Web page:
In 2011, President Obama challenged the nations of the world to take action to encourage women’s public leadership. In response, a dozen nations, along with the U.S., have joined in the global Equal Futures Partnership launched by Secretary Clinton in 2012, with each country making plans to encourage women to participate fully in public life and to lead and benefit from inclusive economic growth. Teach a Girl to Lead™ is a new initiative from the Center for American Women and Politics (CAWP) to support and expand civic learning and engagement opportunities for girls and young women.


The Teach a Girl to Lead™ campaign will re-envision what public leaders look like, inspire girls and young women to follow in their footsteps, and make women’s political leadership visible to America’s youth. This campaign will:

  • Call upon the current crop of women public leaders to reach back and “lift as you climb” through participation in an online speakers’ bureau, the ”Leaders Lineup,” a searchable online database listing current and former elected and appointed women who agree to be available to educate young people about women’s public leadership.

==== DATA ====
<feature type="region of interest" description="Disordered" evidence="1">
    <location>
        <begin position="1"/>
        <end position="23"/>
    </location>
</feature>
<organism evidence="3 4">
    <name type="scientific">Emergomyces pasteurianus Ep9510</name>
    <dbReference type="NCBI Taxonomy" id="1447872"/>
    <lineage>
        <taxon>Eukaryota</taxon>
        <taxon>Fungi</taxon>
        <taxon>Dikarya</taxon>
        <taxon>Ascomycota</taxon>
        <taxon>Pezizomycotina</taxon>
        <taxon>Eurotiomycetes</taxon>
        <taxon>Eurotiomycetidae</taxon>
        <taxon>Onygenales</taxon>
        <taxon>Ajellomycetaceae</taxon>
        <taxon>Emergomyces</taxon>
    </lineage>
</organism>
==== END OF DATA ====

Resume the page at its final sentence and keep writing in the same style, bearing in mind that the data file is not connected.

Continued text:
• Influence the influencers, working with teachers, parents, community leaders, and youth-serving organizations to highlight public service and depict girls and women as leaders throughout their programs, not just as an occasional theme.
  • Deploy resources from a “Teaching Toolbox” in and beyond schools in a variety of forms: lesson plans, posters, videos, extracurricular activities, and other materials to help influencers do their part.
  • Drive a national conversation – via traditional and new media – that calls attention to the dearth of women public leaders and the urgency of teaching a broader vision of leadership.
  • Create strategic partnerships with groups working across a range of fields and communities to develop and share content that helps girls and young women recognize themselves among the next generation of public leaders.

Where these tools are employed, young people – both boys and girls – will learn from an early age that public leaders can look like their mothers, aunts and grandmothers. Ideally, the knowledge, confidence and motivation that girls and young women develop will mean that any one of them can look in the mirror and see a leader.

The new Teach a Girl to Lead™ web site will be launched soon. To learn more, contact:  Jean Sinzdak at 732-932-9384 ext. 260 or sinzdak@eagleton.rutgers.edu.